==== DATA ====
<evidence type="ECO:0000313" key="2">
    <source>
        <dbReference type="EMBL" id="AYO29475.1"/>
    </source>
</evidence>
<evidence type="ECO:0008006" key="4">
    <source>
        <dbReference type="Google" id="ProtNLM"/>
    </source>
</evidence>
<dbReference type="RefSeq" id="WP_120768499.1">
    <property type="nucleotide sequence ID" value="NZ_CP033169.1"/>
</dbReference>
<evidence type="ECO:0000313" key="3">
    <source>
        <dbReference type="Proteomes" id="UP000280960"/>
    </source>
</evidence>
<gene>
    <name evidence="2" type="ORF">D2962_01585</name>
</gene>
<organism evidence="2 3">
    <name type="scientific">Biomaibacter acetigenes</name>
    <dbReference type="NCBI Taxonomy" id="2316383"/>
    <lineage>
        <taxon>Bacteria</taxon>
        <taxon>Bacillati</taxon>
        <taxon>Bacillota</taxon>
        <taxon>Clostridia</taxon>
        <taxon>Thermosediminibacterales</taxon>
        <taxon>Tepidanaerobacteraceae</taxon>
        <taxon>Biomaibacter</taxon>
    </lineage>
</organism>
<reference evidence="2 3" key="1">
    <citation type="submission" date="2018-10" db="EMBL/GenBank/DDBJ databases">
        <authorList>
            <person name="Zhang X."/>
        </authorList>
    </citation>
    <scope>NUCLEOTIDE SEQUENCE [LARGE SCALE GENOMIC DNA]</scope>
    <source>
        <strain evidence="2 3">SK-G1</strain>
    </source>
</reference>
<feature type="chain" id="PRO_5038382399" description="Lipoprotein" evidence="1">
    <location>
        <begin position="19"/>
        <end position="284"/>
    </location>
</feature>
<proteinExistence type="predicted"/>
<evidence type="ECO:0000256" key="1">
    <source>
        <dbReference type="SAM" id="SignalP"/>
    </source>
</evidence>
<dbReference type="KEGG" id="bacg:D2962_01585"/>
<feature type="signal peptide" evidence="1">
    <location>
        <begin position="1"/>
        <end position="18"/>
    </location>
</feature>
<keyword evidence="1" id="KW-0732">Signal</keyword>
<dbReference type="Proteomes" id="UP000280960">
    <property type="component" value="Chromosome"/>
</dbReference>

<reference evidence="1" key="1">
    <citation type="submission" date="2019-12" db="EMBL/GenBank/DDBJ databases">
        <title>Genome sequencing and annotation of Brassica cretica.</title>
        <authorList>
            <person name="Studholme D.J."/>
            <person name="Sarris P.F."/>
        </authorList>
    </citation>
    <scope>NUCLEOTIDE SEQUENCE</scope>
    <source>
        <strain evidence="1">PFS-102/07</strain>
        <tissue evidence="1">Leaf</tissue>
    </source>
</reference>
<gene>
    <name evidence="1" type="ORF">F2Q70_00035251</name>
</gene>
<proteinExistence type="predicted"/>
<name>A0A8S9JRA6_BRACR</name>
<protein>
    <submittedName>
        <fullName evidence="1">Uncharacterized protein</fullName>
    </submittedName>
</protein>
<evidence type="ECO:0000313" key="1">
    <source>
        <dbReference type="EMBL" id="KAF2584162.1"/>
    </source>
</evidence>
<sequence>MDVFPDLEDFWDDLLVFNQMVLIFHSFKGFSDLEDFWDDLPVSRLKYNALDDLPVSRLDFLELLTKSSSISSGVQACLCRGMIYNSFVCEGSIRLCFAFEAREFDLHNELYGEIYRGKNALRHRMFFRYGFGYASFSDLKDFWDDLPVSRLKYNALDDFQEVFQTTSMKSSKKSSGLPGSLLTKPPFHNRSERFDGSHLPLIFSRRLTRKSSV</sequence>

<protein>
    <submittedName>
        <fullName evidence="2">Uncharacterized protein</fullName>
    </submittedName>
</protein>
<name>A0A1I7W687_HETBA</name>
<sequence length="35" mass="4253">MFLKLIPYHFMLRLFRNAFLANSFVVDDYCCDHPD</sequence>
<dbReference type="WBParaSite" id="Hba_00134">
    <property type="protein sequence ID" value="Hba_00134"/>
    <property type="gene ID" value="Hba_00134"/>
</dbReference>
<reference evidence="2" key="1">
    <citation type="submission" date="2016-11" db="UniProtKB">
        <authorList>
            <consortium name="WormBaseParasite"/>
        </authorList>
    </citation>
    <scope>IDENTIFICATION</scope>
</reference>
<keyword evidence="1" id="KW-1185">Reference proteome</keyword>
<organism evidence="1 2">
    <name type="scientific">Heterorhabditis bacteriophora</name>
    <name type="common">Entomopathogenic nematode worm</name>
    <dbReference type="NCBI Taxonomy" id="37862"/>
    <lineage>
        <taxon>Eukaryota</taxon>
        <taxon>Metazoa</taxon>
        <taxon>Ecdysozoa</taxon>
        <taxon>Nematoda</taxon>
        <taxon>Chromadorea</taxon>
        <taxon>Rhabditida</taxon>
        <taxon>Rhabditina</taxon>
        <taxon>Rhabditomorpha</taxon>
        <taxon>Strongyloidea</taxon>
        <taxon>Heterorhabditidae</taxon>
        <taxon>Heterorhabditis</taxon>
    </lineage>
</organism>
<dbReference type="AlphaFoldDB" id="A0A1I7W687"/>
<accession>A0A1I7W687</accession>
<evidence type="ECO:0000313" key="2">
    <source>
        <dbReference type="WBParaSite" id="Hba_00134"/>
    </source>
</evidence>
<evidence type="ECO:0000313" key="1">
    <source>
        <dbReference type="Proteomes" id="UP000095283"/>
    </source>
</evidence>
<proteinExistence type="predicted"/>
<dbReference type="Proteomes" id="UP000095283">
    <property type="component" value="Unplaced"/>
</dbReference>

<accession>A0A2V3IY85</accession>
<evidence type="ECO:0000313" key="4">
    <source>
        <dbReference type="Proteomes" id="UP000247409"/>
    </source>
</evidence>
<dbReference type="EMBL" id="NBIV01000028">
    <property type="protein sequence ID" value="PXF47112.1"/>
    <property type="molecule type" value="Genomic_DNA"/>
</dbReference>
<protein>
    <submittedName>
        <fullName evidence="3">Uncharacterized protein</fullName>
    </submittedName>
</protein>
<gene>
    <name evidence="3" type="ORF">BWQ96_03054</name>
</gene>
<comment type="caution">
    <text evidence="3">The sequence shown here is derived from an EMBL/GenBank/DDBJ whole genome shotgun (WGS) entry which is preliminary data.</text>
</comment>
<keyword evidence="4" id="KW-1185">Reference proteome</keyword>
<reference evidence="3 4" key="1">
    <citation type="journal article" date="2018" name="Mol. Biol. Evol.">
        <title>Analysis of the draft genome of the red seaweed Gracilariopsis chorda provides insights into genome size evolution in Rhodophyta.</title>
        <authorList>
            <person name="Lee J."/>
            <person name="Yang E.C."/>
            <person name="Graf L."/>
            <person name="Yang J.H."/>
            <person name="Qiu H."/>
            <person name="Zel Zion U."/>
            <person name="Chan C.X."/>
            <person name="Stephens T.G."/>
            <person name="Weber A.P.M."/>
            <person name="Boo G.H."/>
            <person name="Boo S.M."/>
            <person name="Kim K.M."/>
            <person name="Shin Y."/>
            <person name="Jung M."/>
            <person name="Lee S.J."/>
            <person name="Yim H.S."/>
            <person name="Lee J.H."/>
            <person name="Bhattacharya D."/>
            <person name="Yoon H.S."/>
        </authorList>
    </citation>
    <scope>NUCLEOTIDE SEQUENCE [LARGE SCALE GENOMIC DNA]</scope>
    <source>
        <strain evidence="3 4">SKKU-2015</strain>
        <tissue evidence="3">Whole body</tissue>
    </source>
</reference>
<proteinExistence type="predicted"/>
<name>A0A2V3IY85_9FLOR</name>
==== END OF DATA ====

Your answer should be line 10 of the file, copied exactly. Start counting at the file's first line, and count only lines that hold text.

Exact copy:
</evidence>